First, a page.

Based on a novel by Yannis Xanthoulis, “Christmas Tango” is a dramatic love story set against a political backdrop with great commercial prospects and a sexy cast.
During the Greek junta, four people struggle with illicit desires at a military camp somewhere in Evros. Colonel Loggos is very much in love with his young wife, but the feelings are not mutual. She’s much more interested in Stefanos Karamanidis, a lieutenant determined to win her affections, who’s even learning the tango so he can ask her to dance at the upcoming Christmas party. Only problem is, his dance instructor, soldier Lazarou, a sensitive young man with an artistic disposition, suddenly finds himself faced with emotions he never even knew he had – emotions he’d barely admit to himself, let alone anybody else.
Based on a novel by Yannis Xanthoulis, “Christmas Tango” ventures into commercial mainstream drama, a relatively uncharted territory for the Greek film industry. Combining a polished production, a prestigious Greek writer and a spot-on cast of relative unknowns, the film boasts robust characters, intense dialogues, an old-world atmosphere and heaps of romantic tension. In other words it’s commercial cinema at its best, tailor-made for the average moviegoer.
Although Greeks are somewhat narrow-minded when it comes to homegrown commercial releases, “Christmas Tango” proves they don’t have to be tasteless comedies to break the box office. In reality, this film is on a par with like-minded Hollywood melodramas that don’t require the critics’ seal of approval to cash in.
As for the political background, it holds a symbolic meaning rather than a literal one. The Greek military junta (1967–1974) simply sets the tone for the emotional claustrophobia plaguing the main characters, whose real desires are constantly suppressed by authority, same as the campsite is always smothered in fog.
Unrequited love aside, the real asset of “Christmas Tango” is definitely the casting. Giannis Bezos makes for an imposing military authority, while Antinoos Albanis handles his vulnerable character with discretion and sufficiency. Eleni Kokkidou effortlessly stands out despite her small part, while Vicky Papadopoulou is photogenic enough to fulfill her role’s requirements. However, the actor that truly caries the film and fills up the screen with his weathered good looks is undoubtedly Yannis Stankoglou.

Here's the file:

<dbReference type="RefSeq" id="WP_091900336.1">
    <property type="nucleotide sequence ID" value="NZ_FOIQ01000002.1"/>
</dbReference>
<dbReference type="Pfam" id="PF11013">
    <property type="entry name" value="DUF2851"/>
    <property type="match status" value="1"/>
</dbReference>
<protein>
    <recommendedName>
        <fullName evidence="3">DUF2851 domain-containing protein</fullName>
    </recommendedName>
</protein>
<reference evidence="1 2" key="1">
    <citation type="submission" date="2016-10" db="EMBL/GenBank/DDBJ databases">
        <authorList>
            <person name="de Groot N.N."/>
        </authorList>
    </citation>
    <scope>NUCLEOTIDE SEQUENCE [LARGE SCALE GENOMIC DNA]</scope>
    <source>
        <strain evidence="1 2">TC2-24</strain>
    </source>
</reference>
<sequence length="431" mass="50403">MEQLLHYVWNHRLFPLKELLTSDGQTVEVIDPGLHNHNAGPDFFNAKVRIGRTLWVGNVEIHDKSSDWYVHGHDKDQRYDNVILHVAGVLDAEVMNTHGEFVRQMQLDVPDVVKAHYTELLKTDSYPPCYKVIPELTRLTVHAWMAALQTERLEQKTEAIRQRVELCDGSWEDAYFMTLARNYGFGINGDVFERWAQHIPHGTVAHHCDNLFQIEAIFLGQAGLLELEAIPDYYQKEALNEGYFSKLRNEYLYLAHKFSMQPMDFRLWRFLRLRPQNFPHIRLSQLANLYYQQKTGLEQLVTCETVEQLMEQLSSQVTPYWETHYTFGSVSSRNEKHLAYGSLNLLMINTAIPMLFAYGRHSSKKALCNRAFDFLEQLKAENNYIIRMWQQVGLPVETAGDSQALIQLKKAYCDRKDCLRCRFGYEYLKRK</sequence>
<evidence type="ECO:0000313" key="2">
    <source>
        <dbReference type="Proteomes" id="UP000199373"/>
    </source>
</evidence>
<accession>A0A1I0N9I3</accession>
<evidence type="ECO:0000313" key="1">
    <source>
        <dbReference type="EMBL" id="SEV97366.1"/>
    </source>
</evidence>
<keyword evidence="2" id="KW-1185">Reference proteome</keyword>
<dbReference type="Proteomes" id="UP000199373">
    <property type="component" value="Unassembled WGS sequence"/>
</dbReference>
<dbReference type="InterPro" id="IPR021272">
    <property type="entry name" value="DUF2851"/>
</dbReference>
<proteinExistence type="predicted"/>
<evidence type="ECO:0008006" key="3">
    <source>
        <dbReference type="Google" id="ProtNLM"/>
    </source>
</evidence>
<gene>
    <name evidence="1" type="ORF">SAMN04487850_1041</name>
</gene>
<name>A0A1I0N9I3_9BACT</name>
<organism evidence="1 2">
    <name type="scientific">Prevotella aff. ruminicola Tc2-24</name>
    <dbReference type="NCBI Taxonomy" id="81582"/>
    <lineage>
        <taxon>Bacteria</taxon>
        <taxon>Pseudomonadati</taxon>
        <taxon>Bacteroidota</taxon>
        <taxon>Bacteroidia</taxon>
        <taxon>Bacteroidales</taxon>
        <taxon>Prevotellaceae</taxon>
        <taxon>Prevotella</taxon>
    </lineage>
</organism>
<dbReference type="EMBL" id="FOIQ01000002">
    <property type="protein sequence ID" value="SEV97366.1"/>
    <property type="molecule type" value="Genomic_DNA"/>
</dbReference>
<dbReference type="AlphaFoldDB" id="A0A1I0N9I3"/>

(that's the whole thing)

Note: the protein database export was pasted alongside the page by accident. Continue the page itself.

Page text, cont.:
The film has two major flaws: on the one hand it kicks off in the present tense and unfolds like a distant memory, transforming the actors into older versions of themselves with prosthetic makeup. The result is so unfortunate you can barely tell who’s who to the extend that a different, older, cast would have been much more convincing in the first place.
On the other hand, while the love triangle (Bezos – Stankoglou – Papadopoulou) gradually gains momentum, the relationship between Stankoglou and Albanis remains awkward and conservative throughout, although it’s obviously the most original part of the story.
The music by Jannos Eolou might be exquisite but it’s all-pervasive and would have probably been a lot more effective in smaller doses.
All in all, “Christmas Tango” isn’t necessarily for everyone but it’s certainly meant for the majority of moviegoers, who prefer beauty over complexity. At least this time they don’t have to go all the way to Hollywood to find it!